Cigarette smoking is known to be an important etiologic factor in several lung diseases; however, the number of smokers who develop these diseases represents a small segment of the smoking population. It is possible that evidence of inhalation-induced injury to bronchial epithelial cells of smokers will be reflected in the proteinaceous products of these cells, thereby identifying a high-risk subgroup. We have tested this hypothesis by analysis of 2 proteins, free secretory component (FSC) and the keratins, in lavage fluids obtained from 4 groups of subjects: 30 normal nonsmokers, 15 asymptomatic smokers, 22 symptomatic smokers, and 40 carcinoma patients. Among symptomatic smokers, FSC relative to total protein (FSC/TP) was depressed compared with that in nonsmokers and asymptomatic smokers. The keratins were detected only in symptomatic smokers and correlated with pack/years of smoking history (p = 0.017). Carcinoma patients had depressed FSC/TP and detectable keratin (33 of 38 patients studied). Lung sections from carcinoma patients studied immunohistochemically revealed an apparent inverse relationship between tissue FSC and keratins. This inverse relationship was borne out by analysis of these proteins in the lavage fluid of cancer patients (r = -0.4, p = 0.04). Thus, in cancer patients, immunohistochemical evidence of airway injury correlates with bronchial lavage levels of mucosal epithelial cell proteins. It is possible that smokers with altered levels of these proteins may be the ones at increased risk of smoking-associated lung disease.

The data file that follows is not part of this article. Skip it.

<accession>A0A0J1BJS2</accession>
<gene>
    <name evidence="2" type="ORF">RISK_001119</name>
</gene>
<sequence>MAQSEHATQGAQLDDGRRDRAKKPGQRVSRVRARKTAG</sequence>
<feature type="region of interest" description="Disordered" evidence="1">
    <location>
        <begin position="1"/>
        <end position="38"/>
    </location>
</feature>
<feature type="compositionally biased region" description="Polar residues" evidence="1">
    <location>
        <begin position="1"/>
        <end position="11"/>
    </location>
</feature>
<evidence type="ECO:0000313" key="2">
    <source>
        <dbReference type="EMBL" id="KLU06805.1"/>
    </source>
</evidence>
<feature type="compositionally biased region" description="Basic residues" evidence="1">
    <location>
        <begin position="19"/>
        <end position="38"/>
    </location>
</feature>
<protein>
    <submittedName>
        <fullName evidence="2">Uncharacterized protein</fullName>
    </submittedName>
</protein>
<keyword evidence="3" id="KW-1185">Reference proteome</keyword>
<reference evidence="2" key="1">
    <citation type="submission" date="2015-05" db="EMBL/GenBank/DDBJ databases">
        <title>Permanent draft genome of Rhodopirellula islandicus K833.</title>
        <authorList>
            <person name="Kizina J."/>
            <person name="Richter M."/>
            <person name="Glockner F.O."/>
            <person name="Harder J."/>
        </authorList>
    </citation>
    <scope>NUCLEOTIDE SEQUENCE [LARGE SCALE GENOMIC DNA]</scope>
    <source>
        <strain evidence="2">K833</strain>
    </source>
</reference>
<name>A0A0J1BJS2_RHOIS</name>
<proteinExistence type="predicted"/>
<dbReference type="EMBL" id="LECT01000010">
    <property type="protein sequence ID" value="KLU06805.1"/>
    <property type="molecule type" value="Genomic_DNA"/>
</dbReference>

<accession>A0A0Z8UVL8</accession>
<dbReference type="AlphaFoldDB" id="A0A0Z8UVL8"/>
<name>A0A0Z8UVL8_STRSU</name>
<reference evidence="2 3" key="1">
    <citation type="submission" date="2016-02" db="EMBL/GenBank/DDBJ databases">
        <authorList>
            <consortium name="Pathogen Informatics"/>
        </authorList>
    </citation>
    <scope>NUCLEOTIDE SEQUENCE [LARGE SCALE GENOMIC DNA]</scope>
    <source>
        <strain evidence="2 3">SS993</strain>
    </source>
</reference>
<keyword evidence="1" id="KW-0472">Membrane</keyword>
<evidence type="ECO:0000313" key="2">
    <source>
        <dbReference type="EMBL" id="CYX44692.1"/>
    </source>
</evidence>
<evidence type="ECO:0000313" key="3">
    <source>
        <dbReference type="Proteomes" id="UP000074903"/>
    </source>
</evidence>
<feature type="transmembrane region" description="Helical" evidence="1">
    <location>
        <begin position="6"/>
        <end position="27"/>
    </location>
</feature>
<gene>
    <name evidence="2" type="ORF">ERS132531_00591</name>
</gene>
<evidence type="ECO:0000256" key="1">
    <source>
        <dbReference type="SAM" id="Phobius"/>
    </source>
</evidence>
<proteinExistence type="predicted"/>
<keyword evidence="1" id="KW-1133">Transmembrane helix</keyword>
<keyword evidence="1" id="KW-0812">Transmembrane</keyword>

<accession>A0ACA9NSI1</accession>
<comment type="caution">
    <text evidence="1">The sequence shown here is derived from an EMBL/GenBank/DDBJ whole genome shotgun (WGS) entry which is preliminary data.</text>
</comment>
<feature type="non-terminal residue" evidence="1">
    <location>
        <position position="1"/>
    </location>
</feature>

|Original language||English (US)|
|Number of pages||5|
|Journal||American Review of Respiratory Disease|
|State||Published - 1984|
All Science Journal Classification (ASJC) codes
- Pulmonary and Respiratory Medicine